This brass has a nice luster.
- When brass is very shiny, this is an example of a time when brass has a special luster.
- When a famous person comes to a celebration, this is an example of a time when he adds luster to the celebration.
- the quality, condition, or fact of shining by reflected light; gloss; sheen
- brightness; radiance; brilliance
- radiant beauty
- great fame or distinction; glory
- any of the glass pendants on a chandelier or candlestick
- a chandelier, etc. adorned with such pendants
- a substance used to give luster to an object
- a glossy fabric of cotton and wool
- the reflecting quality and brilliance of the surface of a mineral
- a metallic, sometimes iridescent, appearance given to pottery by a glaze
Origin of lusterFrench lustre ; from Italian lustro ; from lustrare ; from L, to light, illumine ; from lustrum, lustrum
- to give a lustrous finish or gloss to
- to add glory or fame to
- Soft reflected light; sheen.
- Brilliance or radiance of light; brightness.
- Glory, radiance, distinction, or splendor, as of achievement, reputation, or beauty.
- A glass pendant, especially on a chandelier.
- A decorative object, such as a chandelier, that gives off light.
- Any of various substances, such as wax or glaze, used to give an object a gloss or polish.
- The surface glossiness of ceramic ware after glazing, especially the metallic sheen of lusterware.
- A fabric having a glossy surface.
- The appearance of a mineral surface judged by its brilliance and ability to reflect light.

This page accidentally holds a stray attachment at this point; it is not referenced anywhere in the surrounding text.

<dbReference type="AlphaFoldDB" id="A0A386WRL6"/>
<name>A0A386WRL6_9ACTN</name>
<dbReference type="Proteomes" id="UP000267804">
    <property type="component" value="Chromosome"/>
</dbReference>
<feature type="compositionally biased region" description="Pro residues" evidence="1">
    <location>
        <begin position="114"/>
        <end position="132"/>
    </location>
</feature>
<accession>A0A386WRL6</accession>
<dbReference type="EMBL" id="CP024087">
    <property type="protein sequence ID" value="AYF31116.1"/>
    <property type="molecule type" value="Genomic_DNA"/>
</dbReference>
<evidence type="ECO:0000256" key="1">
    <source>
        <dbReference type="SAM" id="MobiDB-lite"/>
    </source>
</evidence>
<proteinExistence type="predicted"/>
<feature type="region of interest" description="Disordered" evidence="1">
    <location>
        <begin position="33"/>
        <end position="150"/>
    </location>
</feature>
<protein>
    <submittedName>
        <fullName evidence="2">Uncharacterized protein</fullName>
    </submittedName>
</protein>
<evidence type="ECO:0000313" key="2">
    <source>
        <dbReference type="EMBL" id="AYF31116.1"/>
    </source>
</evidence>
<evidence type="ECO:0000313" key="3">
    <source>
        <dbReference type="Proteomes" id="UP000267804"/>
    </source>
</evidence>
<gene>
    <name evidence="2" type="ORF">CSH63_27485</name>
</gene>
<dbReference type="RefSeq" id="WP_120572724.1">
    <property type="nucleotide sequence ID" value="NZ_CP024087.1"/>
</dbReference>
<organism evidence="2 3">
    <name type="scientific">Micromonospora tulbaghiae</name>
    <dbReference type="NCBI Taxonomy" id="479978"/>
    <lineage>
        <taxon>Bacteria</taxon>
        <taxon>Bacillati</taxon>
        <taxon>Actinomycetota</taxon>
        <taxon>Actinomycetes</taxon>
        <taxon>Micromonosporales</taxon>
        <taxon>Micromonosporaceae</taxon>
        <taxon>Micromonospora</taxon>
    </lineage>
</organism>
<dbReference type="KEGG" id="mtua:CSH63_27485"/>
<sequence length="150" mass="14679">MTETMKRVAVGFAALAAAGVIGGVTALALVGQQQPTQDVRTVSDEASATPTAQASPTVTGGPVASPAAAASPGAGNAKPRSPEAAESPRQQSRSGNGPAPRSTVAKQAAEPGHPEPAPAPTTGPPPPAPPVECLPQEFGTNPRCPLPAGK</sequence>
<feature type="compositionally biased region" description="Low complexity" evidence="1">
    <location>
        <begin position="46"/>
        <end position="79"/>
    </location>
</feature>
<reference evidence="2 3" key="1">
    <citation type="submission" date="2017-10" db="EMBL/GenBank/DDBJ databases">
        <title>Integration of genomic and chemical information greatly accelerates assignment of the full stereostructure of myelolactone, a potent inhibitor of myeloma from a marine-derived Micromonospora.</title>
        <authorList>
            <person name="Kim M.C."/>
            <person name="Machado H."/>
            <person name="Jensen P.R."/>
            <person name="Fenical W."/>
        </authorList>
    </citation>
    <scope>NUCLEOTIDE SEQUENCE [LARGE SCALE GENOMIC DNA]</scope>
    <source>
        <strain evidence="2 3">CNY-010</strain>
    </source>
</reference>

verblus·tered, lus·ter·ing, lus·ters
- To give a gloss, glaze, or sheen to.
- To give or add glory, radiance, distinction, or splendor to.
Origin of lusterFrench lustre, from Old French, from Old Italian lustro, from lustrare, to make bright, from Latin l&umacron;strare, from l&umacron;strum, purification; see leuk- in Indo-European roots.
- (US) Alternative spelling of lustre.; shine, polish or sparkle.
- He polished the brass doorknob to a high luster.
- By extension, brilliance, attractiveness or splendor.
- After so many years in the same field, the job had lost its luster.
- Refinement, polish or quality.
- He spoke with all the lustre a seasoned enthusiast should have.
- A candlestick, chandelier, girandole, etc. generally of an ornamental character.
- A substance that imparts lustre to a surface, such as plumbago or a glaze.
- A fabric of wool and cotton with a lustrous surface, used for women's dresses.
(third-person singular simple present lusters, present participle lustering, simple past and past participle lustered)
- One who lusts.
lust +"Ž -er